How Safe Are Women in India?
Having been born and raised in India for 12 years, I came to realize that the country’s problems automatically become mine. It is safe to say I spent my childhood living in a cocoon because I was never unveiled to the barbaric side of the country. It wasn’t until recently that I stumbled upon a major issue facing women in India. According to the National Crime Records Bureau, 118,866 domestic violence cases, 70,739 molestations cases, and 51,881 kidnapping cases against women were reported in 2013. Out of these, 98% of the cases were committed by someone known to the victim. These alarming statistics brings out the question of how safe are women in India’s society today. Over the centuries, the rising number of assault cases on women doubts the security of the new women generation. One of the main reasons of violence against women is the mentality that women are inferior to men as servants and mere objects of attaining sexual pleasure. Even though the religious Hindu scripture glorifies women as the one who gives life and is worshiped as a goddess, women find themselves oppressed and subjugated in a patriarchal society. To reduce the number of offense and crime against women in India, lawful steps must be made by Indian authorities.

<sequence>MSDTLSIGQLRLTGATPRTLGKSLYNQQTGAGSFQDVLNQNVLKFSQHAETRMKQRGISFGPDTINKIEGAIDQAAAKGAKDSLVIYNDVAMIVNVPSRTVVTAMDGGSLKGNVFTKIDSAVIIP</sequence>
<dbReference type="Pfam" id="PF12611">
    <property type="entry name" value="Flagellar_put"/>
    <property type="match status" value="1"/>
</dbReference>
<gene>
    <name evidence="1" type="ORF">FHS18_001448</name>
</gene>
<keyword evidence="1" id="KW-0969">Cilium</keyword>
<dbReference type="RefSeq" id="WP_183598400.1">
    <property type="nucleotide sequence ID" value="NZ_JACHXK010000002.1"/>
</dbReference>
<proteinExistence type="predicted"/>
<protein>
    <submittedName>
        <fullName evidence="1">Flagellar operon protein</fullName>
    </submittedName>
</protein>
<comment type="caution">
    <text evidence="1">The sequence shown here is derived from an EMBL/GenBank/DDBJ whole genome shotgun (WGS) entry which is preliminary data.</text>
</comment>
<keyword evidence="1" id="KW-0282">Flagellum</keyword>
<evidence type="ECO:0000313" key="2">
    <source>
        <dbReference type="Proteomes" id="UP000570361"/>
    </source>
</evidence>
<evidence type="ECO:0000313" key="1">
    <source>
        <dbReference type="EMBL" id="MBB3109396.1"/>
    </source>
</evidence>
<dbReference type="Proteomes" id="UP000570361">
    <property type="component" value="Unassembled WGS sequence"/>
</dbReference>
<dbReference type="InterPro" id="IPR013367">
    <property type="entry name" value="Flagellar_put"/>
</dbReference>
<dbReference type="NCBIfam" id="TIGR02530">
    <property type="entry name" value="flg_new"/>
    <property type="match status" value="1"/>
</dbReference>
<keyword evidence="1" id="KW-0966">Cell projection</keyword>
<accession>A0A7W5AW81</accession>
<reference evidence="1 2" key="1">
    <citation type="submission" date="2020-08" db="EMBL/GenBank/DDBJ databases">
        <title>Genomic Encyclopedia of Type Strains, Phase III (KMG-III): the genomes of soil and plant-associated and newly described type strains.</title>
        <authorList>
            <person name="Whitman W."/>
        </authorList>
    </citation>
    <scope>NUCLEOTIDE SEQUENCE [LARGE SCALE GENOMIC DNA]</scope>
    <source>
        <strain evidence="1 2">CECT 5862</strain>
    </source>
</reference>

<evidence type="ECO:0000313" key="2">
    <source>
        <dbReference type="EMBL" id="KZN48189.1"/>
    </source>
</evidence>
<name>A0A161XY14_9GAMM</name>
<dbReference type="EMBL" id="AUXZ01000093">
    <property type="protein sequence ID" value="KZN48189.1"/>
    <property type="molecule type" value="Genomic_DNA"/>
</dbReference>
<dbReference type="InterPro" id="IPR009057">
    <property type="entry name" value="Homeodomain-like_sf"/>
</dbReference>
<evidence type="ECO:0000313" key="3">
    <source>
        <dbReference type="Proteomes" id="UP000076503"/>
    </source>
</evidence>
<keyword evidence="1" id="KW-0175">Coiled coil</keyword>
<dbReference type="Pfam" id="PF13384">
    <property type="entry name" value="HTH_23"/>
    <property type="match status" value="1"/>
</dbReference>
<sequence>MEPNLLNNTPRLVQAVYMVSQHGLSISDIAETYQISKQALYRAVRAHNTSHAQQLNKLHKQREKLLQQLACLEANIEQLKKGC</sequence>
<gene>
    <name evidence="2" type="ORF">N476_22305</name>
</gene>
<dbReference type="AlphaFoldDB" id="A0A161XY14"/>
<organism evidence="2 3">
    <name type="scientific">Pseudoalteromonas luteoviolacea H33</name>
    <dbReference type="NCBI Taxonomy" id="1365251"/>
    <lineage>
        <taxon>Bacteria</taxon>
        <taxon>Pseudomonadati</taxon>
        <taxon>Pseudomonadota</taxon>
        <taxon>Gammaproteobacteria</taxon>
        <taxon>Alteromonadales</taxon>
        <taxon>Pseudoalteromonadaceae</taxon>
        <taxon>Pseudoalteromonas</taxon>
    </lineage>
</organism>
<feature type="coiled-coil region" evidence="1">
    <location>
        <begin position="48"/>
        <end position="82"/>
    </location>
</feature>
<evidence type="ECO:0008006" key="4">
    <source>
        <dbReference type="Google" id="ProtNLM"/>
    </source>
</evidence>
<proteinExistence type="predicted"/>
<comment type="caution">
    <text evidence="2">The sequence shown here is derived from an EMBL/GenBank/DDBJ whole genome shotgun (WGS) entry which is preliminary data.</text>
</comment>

While many Indian women have taken leadership in professional positions and public life, much more spend their life behind household walls facing various societal issues. The struggles of women have only increased over the years. Setia—a candidate at the Elliott School of International Affairs—strongly believes that the patriarchal culture of India is the most responsible for women’s oppression. Because society in India sees women as a burden on the family, they are usually victims of sexual, mental, and emotional assault by their own family members. Some of the important issues focused in this current event paper are: the dowry system, infanticide, child bride, and labor bias against women in India.
The dowry system is an ancient custom that still remains as the major reason for discrimination towards Indian women. It is the “giving of gifts or money to a groom” by the bride’s family as a marital tradition. (The Dowry System). The first attempt by the government of India to identify dowry as malevolent is the Dowry Prohibition Act of 1961. The act has been modified multiple times after to meet the society needs. The Act defines dowry as a punishable offense. Even after a lawful action has been taken by the government, the dowry abuse has only increased and become a part of the caste system. In a written reply by the Lok Sabha—House of the People—ministry Maneka Gandhi said that 8,233,8,083 and 8,455 cases were reported under dowry death in the country 2012, 2013 and 2014 respectively (Press Trust of India). The most common way of dowry death is the bride burning—that is the burning of women whose dowries were not considered satisfactory by the groom and his family. These cases